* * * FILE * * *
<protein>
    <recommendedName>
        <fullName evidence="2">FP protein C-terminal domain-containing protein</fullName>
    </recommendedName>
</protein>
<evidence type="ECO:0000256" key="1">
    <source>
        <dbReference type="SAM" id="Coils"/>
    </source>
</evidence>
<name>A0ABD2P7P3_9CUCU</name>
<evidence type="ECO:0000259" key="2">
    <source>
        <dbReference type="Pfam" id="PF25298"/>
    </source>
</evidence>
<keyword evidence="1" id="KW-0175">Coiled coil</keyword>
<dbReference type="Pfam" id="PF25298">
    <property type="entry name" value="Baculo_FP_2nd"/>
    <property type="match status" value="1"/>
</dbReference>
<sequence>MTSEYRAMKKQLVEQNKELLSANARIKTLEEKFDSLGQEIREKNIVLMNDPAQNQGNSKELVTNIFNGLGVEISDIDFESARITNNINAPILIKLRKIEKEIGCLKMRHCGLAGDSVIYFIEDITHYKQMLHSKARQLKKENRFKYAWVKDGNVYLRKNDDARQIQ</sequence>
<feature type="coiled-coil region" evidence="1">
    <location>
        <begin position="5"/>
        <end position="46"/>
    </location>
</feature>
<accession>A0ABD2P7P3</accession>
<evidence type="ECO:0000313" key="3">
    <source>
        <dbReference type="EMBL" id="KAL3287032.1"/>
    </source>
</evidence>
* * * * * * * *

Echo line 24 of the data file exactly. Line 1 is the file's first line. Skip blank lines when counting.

    <location>